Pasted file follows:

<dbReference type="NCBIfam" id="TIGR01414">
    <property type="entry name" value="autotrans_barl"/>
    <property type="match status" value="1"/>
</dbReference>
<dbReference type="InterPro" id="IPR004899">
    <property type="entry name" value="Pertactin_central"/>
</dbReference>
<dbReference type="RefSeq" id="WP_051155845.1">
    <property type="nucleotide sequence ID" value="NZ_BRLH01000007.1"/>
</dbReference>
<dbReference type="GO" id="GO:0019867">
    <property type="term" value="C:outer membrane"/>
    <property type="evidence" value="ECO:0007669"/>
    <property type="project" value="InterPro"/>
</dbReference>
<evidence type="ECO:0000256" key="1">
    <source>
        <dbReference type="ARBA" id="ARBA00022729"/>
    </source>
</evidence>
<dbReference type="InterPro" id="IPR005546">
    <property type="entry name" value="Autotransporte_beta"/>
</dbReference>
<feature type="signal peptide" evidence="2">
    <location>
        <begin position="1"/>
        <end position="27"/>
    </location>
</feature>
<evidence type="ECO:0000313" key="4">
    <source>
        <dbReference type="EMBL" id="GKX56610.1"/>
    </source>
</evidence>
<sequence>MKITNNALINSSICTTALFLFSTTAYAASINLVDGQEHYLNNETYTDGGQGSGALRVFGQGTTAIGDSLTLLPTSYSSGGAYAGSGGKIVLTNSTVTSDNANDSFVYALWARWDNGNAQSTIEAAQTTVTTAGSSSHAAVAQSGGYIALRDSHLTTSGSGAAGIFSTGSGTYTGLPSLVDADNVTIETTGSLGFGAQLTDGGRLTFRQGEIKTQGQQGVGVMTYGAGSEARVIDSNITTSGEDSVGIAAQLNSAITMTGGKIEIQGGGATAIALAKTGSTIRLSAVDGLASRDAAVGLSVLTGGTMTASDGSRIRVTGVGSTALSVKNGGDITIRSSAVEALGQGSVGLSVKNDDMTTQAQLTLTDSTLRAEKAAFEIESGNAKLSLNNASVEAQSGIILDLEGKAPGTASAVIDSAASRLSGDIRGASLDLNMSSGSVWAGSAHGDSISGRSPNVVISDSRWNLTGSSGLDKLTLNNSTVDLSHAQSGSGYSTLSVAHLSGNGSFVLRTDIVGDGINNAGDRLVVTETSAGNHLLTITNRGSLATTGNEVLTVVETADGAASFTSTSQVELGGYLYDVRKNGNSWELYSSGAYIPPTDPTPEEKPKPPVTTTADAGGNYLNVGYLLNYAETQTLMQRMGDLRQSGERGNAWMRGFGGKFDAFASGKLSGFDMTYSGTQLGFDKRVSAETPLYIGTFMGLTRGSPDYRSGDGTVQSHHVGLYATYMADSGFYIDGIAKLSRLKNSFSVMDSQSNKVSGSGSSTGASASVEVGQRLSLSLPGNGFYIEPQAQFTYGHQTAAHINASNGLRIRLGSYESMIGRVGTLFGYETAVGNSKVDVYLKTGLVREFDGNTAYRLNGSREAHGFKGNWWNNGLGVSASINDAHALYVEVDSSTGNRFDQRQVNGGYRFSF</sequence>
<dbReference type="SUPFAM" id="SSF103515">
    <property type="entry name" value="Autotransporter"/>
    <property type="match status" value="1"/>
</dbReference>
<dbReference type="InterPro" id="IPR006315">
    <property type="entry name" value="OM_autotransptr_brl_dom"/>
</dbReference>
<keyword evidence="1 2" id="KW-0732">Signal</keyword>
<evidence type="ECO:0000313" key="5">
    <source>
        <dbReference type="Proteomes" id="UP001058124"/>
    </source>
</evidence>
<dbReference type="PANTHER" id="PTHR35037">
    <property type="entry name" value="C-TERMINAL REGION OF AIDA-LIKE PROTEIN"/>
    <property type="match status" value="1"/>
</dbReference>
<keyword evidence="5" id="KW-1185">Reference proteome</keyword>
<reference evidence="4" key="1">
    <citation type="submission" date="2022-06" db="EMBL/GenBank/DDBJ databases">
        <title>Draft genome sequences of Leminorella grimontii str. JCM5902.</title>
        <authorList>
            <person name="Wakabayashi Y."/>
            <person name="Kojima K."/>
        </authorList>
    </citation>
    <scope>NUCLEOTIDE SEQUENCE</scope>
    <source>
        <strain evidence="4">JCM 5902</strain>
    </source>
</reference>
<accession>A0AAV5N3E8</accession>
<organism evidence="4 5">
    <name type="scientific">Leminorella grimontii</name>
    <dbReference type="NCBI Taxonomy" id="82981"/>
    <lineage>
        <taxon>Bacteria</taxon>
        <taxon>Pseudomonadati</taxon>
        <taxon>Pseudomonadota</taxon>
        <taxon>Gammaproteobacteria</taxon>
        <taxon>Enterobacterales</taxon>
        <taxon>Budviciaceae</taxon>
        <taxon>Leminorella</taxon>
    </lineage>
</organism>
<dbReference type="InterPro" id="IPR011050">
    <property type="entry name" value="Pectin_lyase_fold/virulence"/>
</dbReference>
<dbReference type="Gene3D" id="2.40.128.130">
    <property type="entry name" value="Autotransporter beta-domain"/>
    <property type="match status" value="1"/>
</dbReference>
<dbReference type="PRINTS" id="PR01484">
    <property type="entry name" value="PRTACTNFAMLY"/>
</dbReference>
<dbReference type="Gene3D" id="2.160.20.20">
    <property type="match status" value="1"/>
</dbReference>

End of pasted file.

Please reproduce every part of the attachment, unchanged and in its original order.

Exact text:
<dbReference type="NCBIfam" id="TIGR01414">
    <property type="entry name" value="autotrans_barl"/>
    <property type="match status" value="1"/>
</dbReference>
<dbReference type="InterPro" id="IPR004899">
    <property type="entry name" value="Pertactin_central"/>
</dbReference>
<dbReference type="RefSeq" id="WP_051155845.1">
    <property type="nucleotide sequence ID" value="NZ_BRLH01000007.1"/>
</dbReference>
<dbReference type="GO" id="GO:0019867">
    <property type="term" value="C:outer membrane"/>
    <property type="evidence" value="ECO:0007669"/>
    <property type="project" value="InterPro"/>
</dbReference>
<evidence type="ECO:0000256" key="1">
    <source>
        <dbReference type="ARBA" id="ARBA00022729"/>
    </source>
</evidence>
<dbReference type="InterPro" id="IPR005546">
    <property type="entry name" value="Autotransporte_beta"/>
</dbReference>
<feature type="signal peptide" evidence="2">
    <location>
        <begin position="1"/>
        <end position="27"/>
    </location>
</feature>
<evidence type="ECO:0000313" key="4">
    <source>
        <dbReference type="EMBL" id="GKX56610.1"/>
    </source>
</evidence>
<sequence>MKITNNALINSSICTTALFLFSTTAYAASINLVDGQEHYLNNETYTDGGQGSGALRVFGQGTTAIGDSLTLLPTSYSSGGAYAGSGGKIVLTNSTVTSDNANDSFVYALWARWDNGNAQSTIEAAQTTVTTAGSSSHAAVAQSGGYIALRDSHLTTSGSGAAGIFSTGSGTYTGLPSLVDADNVTIETTGSLGFGAQLTDGGRLTFRQGEIKTQGQQGVGVMTYGAGSEARVIDSNITTSGEDSVGIAAQLNSAITMTGGKIEIQGGGATAIALAKTGSTIRLSAVDGLASRDAAVGLSVLTGGTMTASDGSRIRVTGVGSTALSVKNGGDITIRSSAVEALGQGSVGLSVKNDDMTTQAQLTLTDSTLRAEKAAFEIESGNAKLSLNNASVEAQSGIILDLEGKAPGTASAVIDSAASRLSGDIRGASLDLNMSSGSVWAGSAHGDSISGRSPNVVISDSRWNLTGSSGLDKLTLNNSTVDLSHAQSGSGYSTLSVAHLSGNGSFVLRTDIVGDGINNAGDRLVVTETSAGNHLLTITNRGSLATTGNEVLTVVETADGAASFTSTSQVELGGYLYDVRKNGNSWELYSSGAYIPPTDPTPEEKPKPPVTTTADAGGNYLNVGYLLNYAETQTLMQRMGDLRQSGERGNAWMRGFGGKFDAFASGKLSGFDMTYSGTQLGFDKRVSAETPLYIGTFMGLTRGSPDYRSGDGTVQSHHVGLYATYMADSGFYIDGIAKLSRLKNSFSVMDSQSNKVSGSGSSTGASASVEVGQRLSLSLPGNGFYIEPQAQFTYGHQTAAHINASNGLRIRLGSYESMIGRVGTLFGYETAVGNSKVDVYLKTGLVREFDGNTAYRLNGSREAHGFKGNWWNNGLGVSASINDAHALYVEVDSSTGNRFDQRQVNGGYRFSF</sequence>
<dbReference type="SUPFAM" id="SSF103515">
    <property type="entry name" value="Autotransporter"/>
    <property type="match status" value="1"/>
</dbReference>
<dbReference type="InterPro" id="IPR006315">
    <property type="entry name" value="OM_autotransptr_brl_dom"/>
</dbReference>
<keyword evidence="1 2" id="KW-0732">Signal</keyword>
<evidence type="ECO:0000313" key="5">
    <source>
        <dbReference type="Proteomes" id="UP001058124"/>
    </source>
</evidence>
<dbReference type="PANTHER" id="PTHR35037">
    <property type="entry name" value="C-TERMINAL REGION OF AIDA-LIKE PROTEIN"/>
    <property type="match status" value="1"/>
</dbReference>
<keyword evidence="5" id="KW-1185">Reference proteome</keyword>
<reference evidence="4" key="1">
    <citation type="submission" date="2022-06" db="EMBL/GenBank/DDBJ databases">
        <title>Draft genome sequences of Leminorella grimontii str. JCM5902.</title>
        <authorList>
            <person name="Wakabayashi Y."/>
            <person name="Kojima K."/>
        </authorList>
    </citation>
    <scope>NUCLEOTIDE SEQUENCE</scope>
    <source>
        <strain evidence="4">JCM 5902</strain>
    </source>
</reference>
<accession>A0AAV5N3E8</accession>
<organism evidence="4 5">
    <name type="scientific">Leminorella grimontii</name>
    <dbReference type="NCBI Taxonomy" id="82981"/>
    <lineage>
        <taxon>Bacteria</taxon>
        <taxon>Pseudomonadati</taxon>
        <taxon>Pseudomonadota</taxon>
        <taxon>Gammaproteobacteria</taxon>
        <taxon>Enterobacterales</taxon>
        <taxon>Budviciaceae</taxon>
        <taxon>Leminorella</taxon>
    </lineage>
</organism>
<dbReference type="InterPro" id="IPR011050">
    <property type="entry name" value="Pectin_lyase_fold/virulence"/>
</dbReference>
<dbReference type="Gene3D" id="2.40.128.130">
    <property type="entry name" value="Autotransporter beta-domain"/>
    <property type="match status" value="1"/>
</dbReference>
<dbReference type="PRINTS" id="PR01484">
    <property type="entry name" value="PRTACTNFAMLY"/>
</dbReference>
<dbReference type="Gene3D" id="2.160.20.20">
    <property type="match status" value="1"/>
</dbReference>